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Dr Dan Browne
  • Reader in Physics
  • Dept of Physics & Astronomy
  • Faculty of Maths & Physical Sciences
I was an undergraduate at Imperial College London, where I gained an MSci in Physics in 2000. The third year of my degree was spent in the beautiful German city of Freiburg-im-Breigau, where my research project, in the group of Christoph Keitel, studied the quantum mechanical interaction of light and atoms. In 2000, I returned to Germany with a DAAD one-year research scholarship. It was here that I first started working on quantum computation, under the supervision of Hans Briegel. In the following year I returned to Imperial College to carry out my PhD under the supervision of Martin Plenio. My PhD thesis was entitled "Quantum Information Processing with Quantum Optical Systems". In 2004 I was awarded a Junior Research Fellowship at Merton College, Oxford. While in Oxford I worked in both the Atomic and Laser Physics Group (in the Physics department) and the Quantum and Nanotechnology group (in the Materials department). Since summer 2007 I have been a lecturer in the Atomic, Molecular, Optical and Positronic Physics Group at UCL.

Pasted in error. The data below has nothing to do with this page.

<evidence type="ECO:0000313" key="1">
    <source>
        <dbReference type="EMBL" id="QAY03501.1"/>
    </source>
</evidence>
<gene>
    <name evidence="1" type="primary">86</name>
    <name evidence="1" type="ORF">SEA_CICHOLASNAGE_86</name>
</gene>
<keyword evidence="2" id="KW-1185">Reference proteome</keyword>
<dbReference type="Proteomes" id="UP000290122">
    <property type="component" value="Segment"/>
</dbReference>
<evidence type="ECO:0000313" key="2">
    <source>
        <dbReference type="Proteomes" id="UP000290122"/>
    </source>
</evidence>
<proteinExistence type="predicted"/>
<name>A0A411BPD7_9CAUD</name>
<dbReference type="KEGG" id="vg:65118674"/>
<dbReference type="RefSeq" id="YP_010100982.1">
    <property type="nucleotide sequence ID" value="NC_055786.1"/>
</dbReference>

Research Summary

My current research interests lie in the field of quantum information science. Quantum physics is well-known for its counter-intuitive features. Quantum information science aims to harness these for novel information processing tasks. I am understanding the phenomena in quantum physics which lie at the heart of quantum information protocols (such as "entanglement", the special correlated states which can occur in quantum systems) and the development models of quantum computation in which these features are exploited in different ways (such as measurement-based quantum computation). I am also interested in finding ways in which the difficulties of demonstrating and exploiting these phenomena in the laboratory can be overcome and
collaborate with several experimental groups. A popular article on my collaboration with Jian-Wei Pan's group in Hefei, China to demonstrate a quantum factoring algorithm using photons (particles of light) appeared recently in the popular science magazine "The New Scientist".

Academic Background
2004 PhD Doctor of Philosophy – Physics Imperial College of Science, Technology and Medicine
2000 MSci Master of Natural Science – Physics Imperial College of Science, Technology and Medicine
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